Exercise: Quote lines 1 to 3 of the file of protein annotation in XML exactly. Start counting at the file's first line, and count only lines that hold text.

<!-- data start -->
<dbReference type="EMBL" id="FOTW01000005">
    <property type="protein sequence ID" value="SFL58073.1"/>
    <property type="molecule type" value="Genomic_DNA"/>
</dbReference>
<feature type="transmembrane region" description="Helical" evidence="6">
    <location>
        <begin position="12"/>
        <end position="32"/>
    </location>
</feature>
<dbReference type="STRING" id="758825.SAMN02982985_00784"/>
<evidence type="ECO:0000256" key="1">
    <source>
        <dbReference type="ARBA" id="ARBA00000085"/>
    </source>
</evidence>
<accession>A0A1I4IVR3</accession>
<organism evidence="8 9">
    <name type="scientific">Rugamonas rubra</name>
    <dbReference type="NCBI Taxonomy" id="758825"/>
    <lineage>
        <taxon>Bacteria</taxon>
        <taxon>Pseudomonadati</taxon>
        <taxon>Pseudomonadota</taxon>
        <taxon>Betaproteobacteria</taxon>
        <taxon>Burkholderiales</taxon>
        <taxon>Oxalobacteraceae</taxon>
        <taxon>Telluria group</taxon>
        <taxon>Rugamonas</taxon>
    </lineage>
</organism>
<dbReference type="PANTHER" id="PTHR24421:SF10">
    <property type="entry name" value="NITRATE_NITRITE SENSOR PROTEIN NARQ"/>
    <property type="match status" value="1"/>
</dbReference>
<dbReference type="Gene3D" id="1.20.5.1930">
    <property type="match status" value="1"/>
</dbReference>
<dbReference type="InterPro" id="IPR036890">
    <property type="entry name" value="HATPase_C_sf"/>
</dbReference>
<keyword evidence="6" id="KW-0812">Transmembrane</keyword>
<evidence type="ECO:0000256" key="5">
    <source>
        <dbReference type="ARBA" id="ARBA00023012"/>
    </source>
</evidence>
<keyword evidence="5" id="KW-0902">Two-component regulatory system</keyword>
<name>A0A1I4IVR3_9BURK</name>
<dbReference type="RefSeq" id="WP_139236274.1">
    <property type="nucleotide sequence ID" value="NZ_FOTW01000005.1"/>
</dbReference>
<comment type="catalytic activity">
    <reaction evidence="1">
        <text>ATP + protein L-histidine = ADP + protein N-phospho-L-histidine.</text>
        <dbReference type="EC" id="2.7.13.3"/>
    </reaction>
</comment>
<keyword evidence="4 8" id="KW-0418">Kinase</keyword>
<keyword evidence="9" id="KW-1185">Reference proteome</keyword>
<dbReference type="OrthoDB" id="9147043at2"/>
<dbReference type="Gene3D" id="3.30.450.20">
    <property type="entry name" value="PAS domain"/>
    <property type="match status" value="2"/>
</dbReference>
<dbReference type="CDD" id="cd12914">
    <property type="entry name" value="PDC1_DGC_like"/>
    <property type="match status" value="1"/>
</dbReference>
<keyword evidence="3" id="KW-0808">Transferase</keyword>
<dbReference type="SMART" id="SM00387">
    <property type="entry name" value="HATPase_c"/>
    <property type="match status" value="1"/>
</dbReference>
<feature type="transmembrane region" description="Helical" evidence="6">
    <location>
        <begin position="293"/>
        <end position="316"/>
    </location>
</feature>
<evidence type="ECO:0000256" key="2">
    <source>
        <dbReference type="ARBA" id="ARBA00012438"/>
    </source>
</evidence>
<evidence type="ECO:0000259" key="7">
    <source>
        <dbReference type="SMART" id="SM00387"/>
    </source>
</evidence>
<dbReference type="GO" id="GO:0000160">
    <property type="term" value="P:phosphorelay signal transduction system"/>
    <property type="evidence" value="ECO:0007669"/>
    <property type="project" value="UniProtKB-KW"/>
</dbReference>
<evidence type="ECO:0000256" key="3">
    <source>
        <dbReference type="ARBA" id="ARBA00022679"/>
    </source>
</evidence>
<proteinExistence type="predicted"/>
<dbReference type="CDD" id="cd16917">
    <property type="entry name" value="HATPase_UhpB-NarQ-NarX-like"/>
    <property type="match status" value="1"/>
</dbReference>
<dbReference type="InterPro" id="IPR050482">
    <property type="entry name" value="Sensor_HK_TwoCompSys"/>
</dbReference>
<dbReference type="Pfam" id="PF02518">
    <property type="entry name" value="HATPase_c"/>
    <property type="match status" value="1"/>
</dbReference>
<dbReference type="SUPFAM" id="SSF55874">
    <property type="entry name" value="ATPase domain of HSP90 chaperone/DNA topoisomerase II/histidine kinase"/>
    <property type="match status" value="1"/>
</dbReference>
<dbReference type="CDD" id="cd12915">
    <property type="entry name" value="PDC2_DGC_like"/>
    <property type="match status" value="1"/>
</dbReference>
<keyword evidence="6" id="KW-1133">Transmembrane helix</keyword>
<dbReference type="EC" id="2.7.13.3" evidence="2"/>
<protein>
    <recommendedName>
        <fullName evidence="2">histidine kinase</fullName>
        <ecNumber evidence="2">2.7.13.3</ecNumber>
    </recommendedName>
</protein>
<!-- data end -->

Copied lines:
<dbReference type="EMBL" id="FOTW01000005">
    <property type="protein sequence ID" value="SFL58073.1"/>
    <property type="molecule type" value="Genomic_DNA"/>